It’s winter, and a man is curled up in a street corner. The rain soaked the cardboard boxes he managed to grab for refuge. He’s cold. There were no blankets left in the shelters today, and the last one he got is a shredded mess now. Sleeping bags are the equivalent of three days’ meals, if you’re smart enough. He can’t afford warmth over food at this point. But off in the distance, a crowd of strangers are making their way to him. They have sleeping bags.
They’re volunteers from Sleepless in Seattle.
The program is UW class of 2013 alumni Eddie Wang’s brainchild. But this year, he’s struggling to establish funds for the program’s annual Big Give event that serves 4,000 homeless people.
The program is volunteer-based, and is currently busy collecting donations to serve homeless people in the broader King County area. They hope to raise $60,000 this year.
That’s $10,000 more than their previous goal, but Sleepless in Seattle received a lot of attention last year, thanks to the press. This year, Wang said the press hasn’t published stories on his organization.
The program began when Wang realized just how frequently he walked by homeless people on the Ave. He ended up talking to a man who was headed to a bar to honor the anniversary of his friend’s death. Wang spent hours with the man, who opened up about having various medical problems and only three months to live.
“That was the first time I encountered someone different from me in that way,” Wang said. “But it got me curious, so I kept on taking time to know people on the streets and inviting them to coffee or a meal.”
Eventually, Wang decided to take action, gather friends, and create Sleepless in Seattle. The funds it raises go toward care packages, sleeping bags, and tents for the homeless.
“It really comes down to people caring for people,” Wang said. “I realized there’s not a lot that separates me from them except for the background and the privilege I’ve come from.”
Initially, Sleepless in Seattle began by handing out items within the U-District, but the program grew. Now, volunteers show up by the hundreds to work in small groups. These groups meet up at different locations throughout Seattle. From there, they disperse into 50 mapped-out “zones,” using their own cars to get there and hand out supplies for the homeless. All of this happens over the course of one night.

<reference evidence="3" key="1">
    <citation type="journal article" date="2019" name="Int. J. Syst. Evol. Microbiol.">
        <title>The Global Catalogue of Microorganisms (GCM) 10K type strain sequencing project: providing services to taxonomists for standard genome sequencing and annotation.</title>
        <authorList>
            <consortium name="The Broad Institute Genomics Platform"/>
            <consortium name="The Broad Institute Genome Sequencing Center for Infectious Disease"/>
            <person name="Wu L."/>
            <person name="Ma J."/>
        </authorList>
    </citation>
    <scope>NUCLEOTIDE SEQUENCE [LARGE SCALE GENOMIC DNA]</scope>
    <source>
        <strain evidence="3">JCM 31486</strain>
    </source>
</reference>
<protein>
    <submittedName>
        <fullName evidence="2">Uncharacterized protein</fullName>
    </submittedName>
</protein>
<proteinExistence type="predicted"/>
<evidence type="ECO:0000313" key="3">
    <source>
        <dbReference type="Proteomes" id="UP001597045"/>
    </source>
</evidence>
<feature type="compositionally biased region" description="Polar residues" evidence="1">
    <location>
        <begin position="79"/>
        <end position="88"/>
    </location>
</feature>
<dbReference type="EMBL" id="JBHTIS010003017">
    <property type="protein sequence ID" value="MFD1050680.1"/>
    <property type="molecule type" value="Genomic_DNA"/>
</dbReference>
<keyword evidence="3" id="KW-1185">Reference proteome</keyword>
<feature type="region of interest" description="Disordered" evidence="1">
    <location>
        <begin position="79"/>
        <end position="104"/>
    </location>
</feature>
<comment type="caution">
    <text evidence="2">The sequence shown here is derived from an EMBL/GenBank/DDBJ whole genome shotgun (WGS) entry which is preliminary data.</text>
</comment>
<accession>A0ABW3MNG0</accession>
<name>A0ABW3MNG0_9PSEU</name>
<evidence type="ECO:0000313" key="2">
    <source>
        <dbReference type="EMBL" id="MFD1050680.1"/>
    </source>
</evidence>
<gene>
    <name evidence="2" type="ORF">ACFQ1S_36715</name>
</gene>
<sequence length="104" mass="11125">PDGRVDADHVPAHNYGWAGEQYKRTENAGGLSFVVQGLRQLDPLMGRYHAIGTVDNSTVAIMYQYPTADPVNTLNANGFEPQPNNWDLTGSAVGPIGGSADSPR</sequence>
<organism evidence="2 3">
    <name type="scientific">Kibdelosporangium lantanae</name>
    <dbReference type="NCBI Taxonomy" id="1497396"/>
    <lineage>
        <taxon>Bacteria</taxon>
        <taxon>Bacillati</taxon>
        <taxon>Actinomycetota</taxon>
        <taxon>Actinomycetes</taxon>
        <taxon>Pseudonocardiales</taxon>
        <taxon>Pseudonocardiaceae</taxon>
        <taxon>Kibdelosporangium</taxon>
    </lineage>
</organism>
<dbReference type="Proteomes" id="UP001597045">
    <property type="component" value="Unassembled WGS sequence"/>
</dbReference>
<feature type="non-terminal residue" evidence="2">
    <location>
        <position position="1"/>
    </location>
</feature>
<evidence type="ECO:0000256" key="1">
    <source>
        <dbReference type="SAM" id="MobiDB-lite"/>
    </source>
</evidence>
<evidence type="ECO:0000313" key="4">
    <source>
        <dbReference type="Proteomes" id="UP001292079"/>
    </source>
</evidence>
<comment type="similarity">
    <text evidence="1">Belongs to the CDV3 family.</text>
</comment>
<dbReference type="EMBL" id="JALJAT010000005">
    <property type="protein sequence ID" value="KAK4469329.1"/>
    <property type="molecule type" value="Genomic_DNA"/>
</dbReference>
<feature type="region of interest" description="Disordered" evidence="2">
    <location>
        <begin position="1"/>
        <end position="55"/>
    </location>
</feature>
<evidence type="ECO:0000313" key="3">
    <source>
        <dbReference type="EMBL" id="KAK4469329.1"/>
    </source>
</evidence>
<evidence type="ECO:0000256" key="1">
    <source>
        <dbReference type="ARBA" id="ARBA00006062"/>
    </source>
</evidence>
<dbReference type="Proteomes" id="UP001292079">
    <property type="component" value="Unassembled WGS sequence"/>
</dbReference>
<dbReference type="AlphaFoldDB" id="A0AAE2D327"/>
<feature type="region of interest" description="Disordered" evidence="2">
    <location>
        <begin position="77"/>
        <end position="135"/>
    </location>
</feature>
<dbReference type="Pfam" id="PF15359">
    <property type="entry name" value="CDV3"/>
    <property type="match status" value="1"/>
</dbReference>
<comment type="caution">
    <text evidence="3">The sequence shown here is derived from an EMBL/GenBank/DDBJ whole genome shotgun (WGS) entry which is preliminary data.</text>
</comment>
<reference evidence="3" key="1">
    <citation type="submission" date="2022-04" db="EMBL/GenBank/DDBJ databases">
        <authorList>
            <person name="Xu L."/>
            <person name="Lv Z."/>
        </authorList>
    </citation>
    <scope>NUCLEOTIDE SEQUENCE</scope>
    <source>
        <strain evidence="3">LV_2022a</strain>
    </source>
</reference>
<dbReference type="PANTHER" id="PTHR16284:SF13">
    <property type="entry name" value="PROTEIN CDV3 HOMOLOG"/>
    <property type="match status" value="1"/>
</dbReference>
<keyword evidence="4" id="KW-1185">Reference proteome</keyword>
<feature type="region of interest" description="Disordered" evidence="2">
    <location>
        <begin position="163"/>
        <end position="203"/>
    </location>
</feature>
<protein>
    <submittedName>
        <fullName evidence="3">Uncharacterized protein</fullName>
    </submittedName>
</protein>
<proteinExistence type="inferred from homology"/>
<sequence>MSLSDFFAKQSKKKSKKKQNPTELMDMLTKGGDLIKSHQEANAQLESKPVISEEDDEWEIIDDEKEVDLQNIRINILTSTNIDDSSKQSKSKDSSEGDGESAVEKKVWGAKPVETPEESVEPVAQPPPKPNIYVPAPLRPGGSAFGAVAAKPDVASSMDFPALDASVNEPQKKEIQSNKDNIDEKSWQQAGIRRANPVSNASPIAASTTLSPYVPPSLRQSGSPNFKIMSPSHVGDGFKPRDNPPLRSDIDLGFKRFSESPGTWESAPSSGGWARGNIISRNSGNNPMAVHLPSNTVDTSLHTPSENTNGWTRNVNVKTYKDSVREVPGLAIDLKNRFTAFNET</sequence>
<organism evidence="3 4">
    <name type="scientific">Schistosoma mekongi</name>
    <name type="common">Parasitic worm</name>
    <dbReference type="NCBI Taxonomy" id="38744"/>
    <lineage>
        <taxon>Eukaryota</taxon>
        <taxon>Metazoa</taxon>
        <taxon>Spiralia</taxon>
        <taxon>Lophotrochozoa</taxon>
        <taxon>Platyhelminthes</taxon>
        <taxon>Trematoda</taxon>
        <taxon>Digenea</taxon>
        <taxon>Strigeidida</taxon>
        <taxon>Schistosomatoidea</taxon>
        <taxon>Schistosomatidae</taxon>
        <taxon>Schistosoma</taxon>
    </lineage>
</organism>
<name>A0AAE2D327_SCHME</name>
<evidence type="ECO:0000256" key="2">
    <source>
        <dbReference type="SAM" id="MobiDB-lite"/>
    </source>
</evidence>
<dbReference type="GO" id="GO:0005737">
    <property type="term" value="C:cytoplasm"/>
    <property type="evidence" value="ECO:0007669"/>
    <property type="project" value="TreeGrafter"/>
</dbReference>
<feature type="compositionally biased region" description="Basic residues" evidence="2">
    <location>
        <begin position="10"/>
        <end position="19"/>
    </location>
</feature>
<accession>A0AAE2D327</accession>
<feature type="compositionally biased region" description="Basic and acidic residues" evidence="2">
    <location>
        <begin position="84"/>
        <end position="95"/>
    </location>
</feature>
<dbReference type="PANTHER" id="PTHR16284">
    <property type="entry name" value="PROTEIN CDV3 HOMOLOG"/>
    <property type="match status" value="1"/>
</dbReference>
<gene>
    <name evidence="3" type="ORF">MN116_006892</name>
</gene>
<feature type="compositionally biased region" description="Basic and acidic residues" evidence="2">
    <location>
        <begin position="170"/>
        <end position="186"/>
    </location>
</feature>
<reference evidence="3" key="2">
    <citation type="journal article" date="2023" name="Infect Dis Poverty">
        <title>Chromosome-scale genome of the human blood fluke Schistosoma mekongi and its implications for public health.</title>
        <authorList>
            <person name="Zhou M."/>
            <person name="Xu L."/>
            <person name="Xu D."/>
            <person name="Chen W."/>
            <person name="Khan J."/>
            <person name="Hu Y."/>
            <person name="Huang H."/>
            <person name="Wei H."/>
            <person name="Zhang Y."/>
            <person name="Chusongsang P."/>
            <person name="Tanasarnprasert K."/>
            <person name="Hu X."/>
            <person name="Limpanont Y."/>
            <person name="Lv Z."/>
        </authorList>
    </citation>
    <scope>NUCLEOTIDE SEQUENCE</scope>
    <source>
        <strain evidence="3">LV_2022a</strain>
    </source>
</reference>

UW undergraduate Andrew Lai has been a volunteer in the program since 2014. He had previous experience helping the homeless when he joined Sleepless in Seattle.
“Something that I was really looking forward to was the conversations you have with the people that are homeless,” Lai said. “A lot of the time, you just give out food or something like that. It’s not too big, you see it a lot. But something like sleeping bags are a lot more meaningful.”
Lai recounted a memorable scene where his group of volunteers walked down an alleyway, and about halfway down, the area opened up, filled with approximately 15 homeless people. One of those people was a woman with a sign that said she was mute.
“It was one of the times where I guess it really opened my eyes to just the amount of suffering and disparity between the rich and the poor,” Lai said. “When on top of the apartments, there’s people that are making, like, six digits, while downstairs it’s people that literally can’t find a job due to the disability they had.”
UW alumna Emily Bunch volunteered last year. She explained her passion about homeless people on the Ave, because they’re often the same age as University students. Bunch had also worked with the homeless prior to volunteering.
“A lot of people opened up and kind of shared where they were coming from,” she said. “They were thankful to just have someone who wanted to listen.”
This year, Sleepless in Seattle has the ability to accommodate 360 volunteers. Wang said most of his volunteers consist of high school students, and estimated that 20-30 volunteers were UW students last year.
Lai, Wang, and Bunch all expressed their attachment to Christianity while volunteering, but the program itself isn’t religiously based. They all also felt that homeless people are surrounded by false stereotypes.
“A lot of them were very hard-working people who just didn’t end up being lucky in the world,” Lai said. “Not everyone out there is just lazy and chooses to be homeless. A lot of them don’t have a choice.”
Wang said everyone can at least acknowledge homeless people who they see every day. Shake their hand. Make eye contact.
“A lot of times, people on the streets will talk about how they feel invisible,” Wang said, “like there’s a plexiglass wall in front of them.”
But how is it that a real, tangible person in front of another is ignored the moment they become homeless, they asked.
“I think a lot of it honestly is because we’ve just been so accustomed to it,” Lai said. “You see it so often that when homeless people try to talk to you, you just don’t even notice them anymore.”
As of Thursday night, Sleepless in Seattle has raised over $13,000 through the website Generosity.